Tasting Notes for Longrow Peated Single Malt
Nose: Very creamy, vanilla custard. The smoke develops and toasted marshmallows, herbs and rich fruits appear over time.
Palate: Incredibly well balanced – rich and creamy with a slight medicinal hint. The smoke is always present and washes over the palate in waves.
Finish: The gentle smoke lingers and lingers.
First distilled in 1973, Longrow is the heavily peated, twice-distilled single malt from Springbank distillery, one of three produced there, and the only one to be double distilled. Longrow has been peated to around 50-55 ppm (pretty hefty), and while the peat level is comparable to Ardbeg, the type of peat is rather different. While Islay’s peat is largely composed of seaweed and moss, Highland peat used for Longrow contains shrubs and grasses that give it a much sweeter, friendlier taste. Less than 150 barrels of Longrow are filled each year. It’s peat, but not as you know it and is perfect for Islay fans looking for something a bit different.
Springbank Distillery, many a Scotch lover's cult favourite distillery, is the oldest independent, family-owned distillery in Scotland, with legal distillation beginning in 1828. There are few Scottish distilleries that still malt their own barley, but Springbank is the only distillery which malts 100% of its own barley, using traditional floor malting. The whole production process: malting, milling, mashing, fermentation, distillation, maturation and bottling, happens on one site in Campbeltown. This is unique in Scotland.
Three different single malt whiskies are produced by Springbank Distillery at their home in Campbeltown on the Kintyre peninsula. The flagship, Springbank, represents the vast majority of their relatively very small annual production of 750,000 litres. It is 2.5 times distilled and lightly peated. Longrow is their twice distilled heavily peated malt, named for a now shuttered distillery down the road from them in Campbeltown. The third, and smallest in terms of annual production, is Hazelburn (also named for a shuttered Campbeltown distillery).
Springbank Distillery was founded by William Reid in 1828 and was built on the site of the previously illicit still used by Archibald Mitchell. Like many smugglers, Reid didn’t survive long once he joined the legitimate trade and in 1837 financial troubles forced him to sell the distillery to his in-laws John and William Mitchell. The distillery has been in the hands of the Mitchell family ever since and is now ran by current Chairman, Hedley G. Wright, John Mitchell’s great, great grandson – the fifth generation of the Mitchell family to own and manage Springbank.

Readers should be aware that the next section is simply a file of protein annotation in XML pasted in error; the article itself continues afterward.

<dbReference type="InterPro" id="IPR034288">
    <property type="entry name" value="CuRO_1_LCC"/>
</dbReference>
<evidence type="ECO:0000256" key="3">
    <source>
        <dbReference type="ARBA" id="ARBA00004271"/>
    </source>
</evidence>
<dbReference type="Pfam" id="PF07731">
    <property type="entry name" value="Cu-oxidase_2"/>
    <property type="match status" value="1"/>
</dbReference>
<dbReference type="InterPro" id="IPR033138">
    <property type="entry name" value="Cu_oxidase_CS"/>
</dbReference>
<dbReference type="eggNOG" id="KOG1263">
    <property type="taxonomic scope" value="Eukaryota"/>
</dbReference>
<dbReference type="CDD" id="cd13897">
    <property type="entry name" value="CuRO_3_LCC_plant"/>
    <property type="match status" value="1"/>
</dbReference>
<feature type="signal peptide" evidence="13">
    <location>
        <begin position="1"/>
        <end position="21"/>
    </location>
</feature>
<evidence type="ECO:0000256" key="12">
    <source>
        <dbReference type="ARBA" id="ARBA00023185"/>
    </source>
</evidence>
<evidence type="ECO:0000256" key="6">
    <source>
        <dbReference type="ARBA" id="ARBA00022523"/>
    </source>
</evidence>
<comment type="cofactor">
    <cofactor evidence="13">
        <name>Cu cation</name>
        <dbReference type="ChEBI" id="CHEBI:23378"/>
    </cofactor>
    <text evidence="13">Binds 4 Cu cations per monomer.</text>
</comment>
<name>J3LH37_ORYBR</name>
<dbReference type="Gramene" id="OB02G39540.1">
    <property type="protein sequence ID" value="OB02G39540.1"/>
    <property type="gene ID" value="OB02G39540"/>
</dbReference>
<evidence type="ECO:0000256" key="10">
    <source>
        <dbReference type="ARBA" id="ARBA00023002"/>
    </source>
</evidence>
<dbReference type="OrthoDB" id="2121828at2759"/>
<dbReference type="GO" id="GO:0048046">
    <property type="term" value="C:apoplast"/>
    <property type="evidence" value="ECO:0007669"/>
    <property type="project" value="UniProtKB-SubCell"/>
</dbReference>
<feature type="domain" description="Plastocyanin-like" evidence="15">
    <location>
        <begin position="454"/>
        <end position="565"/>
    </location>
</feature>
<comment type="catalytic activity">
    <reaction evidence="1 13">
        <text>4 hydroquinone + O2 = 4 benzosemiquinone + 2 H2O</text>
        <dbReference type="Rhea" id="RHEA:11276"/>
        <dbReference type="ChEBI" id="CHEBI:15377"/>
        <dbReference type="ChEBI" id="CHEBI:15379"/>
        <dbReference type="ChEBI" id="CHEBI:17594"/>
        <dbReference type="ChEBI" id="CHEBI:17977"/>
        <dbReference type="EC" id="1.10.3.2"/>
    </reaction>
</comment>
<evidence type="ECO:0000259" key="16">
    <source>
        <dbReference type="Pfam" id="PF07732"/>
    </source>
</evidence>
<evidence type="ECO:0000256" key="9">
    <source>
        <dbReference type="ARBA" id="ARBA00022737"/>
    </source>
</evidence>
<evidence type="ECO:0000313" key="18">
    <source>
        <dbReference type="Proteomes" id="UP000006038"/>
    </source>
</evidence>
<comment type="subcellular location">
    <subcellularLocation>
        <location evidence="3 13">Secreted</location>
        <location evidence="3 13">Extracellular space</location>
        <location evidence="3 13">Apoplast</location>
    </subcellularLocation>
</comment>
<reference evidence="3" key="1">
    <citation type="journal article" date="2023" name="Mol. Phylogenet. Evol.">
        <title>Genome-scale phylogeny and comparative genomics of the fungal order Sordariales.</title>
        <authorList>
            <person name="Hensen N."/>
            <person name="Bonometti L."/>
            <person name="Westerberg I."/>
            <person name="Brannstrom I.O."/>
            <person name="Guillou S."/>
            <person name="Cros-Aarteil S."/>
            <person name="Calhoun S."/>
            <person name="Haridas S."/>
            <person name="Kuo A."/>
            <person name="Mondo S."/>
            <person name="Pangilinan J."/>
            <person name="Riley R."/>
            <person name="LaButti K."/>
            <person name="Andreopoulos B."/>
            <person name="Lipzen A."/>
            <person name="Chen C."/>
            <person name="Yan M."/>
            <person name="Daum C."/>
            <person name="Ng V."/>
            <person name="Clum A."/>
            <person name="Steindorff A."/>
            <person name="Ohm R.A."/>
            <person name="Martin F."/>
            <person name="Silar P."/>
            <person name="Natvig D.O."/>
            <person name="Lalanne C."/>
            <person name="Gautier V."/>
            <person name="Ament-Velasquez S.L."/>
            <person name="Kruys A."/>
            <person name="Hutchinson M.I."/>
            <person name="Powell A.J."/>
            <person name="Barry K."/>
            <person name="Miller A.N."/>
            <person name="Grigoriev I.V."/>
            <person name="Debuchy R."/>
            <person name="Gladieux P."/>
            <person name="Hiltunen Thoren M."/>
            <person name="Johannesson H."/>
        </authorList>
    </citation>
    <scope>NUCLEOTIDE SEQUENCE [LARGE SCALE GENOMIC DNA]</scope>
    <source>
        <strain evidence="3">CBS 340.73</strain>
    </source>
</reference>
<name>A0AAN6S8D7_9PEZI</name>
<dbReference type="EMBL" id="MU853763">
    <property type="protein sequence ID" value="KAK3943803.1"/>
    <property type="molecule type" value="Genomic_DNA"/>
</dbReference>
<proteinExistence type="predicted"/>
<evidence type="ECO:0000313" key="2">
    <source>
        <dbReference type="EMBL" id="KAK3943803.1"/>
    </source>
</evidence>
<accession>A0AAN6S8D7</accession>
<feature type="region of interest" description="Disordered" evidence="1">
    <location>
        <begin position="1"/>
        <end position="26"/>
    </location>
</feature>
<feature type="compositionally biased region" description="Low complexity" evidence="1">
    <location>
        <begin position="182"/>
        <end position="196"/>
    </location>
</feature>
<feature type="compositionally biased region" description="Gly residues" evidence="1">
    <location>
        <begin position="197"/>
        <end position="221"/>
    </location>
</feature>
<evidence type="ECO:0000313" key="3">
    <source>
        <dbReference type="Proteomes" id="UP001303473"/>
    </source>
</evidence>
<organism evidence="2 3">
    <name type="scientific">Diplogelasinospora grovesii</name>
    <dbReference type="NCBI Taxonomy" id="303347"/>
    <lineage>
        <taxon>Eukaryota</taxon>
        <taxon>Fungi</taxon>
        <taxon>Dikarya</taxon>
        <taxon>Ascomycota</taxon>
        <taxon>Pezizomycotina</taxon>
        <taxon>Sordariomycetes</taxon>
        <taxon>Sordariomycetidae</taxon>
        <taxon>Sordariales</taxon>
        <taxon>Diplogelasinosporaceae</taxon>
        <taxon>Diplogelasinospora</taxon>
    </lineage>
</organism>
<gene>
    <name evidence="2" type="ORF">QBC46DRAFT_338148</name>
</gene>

The 19th and early 20th centuries were a boom time for the Campbeltown area where Springbank is located. Thanks to a fast sea crossing to Glasgow and a small coal seam at nearby Machrihanish it became Scotland’s whisky capital. At some point or other there were 35 distilleries operational. The style tended to be medium- to heavy-bodied, with some smokiness and an oily texture (though each distillery would work its own variation on this theme). The distilling trade, however, collapsed in the 1920s. All of Scotland was affected with 50 distilleries closing, but Campbeltown was disproportionately affected, with only Springbank, Glen Scotia and Hazelburn surviving the Great Purge. By the 1960s only Springbank and Glen Scotia were left.
That is not to say Springbank was immune to the vagaries of the whisky trade. Despite beginning to build a reputation as a single malt, Springbank was mothballed between 1979 to 1987. On reopening, owner Hedley Wright made the momentous decision to no longer sell to blenders, but develop single malt sales. Maltings were re-opened in 1992 and while the combination of managing limited stocks – the result of the mothballed period and somewhat over-eager sales of what was left – it has taken a number of years to get the Springbank range fully balanced, which now it is. It remains, deservedly, one of Scotland’s cult malt whiskies and a template for many new distillers.
The Springbank distillery produces three uniquely different Scotch single malts: Longrow, Hazelburn and Springbank. The difference is achieved by using Springbank's three stills in different combinations as well as adjusting the peat levels. Longrow is the most traditional of the three; well-peated and distilled twice. Hazelburn is bereft of peat and enjoys a triple distillation and Springbank is lightly peated and, rather curiously, distilled two-and-a-half times. Both Hazelburn and Longrow have been revived recently after a few years of silence and both are named for ancient distilleries adjacent to the site.
Producer Springbank Distillery Style Campbeltown Peated Single Malt Scotch Whisky Age No Age Statement Volume 70CL ABV 46%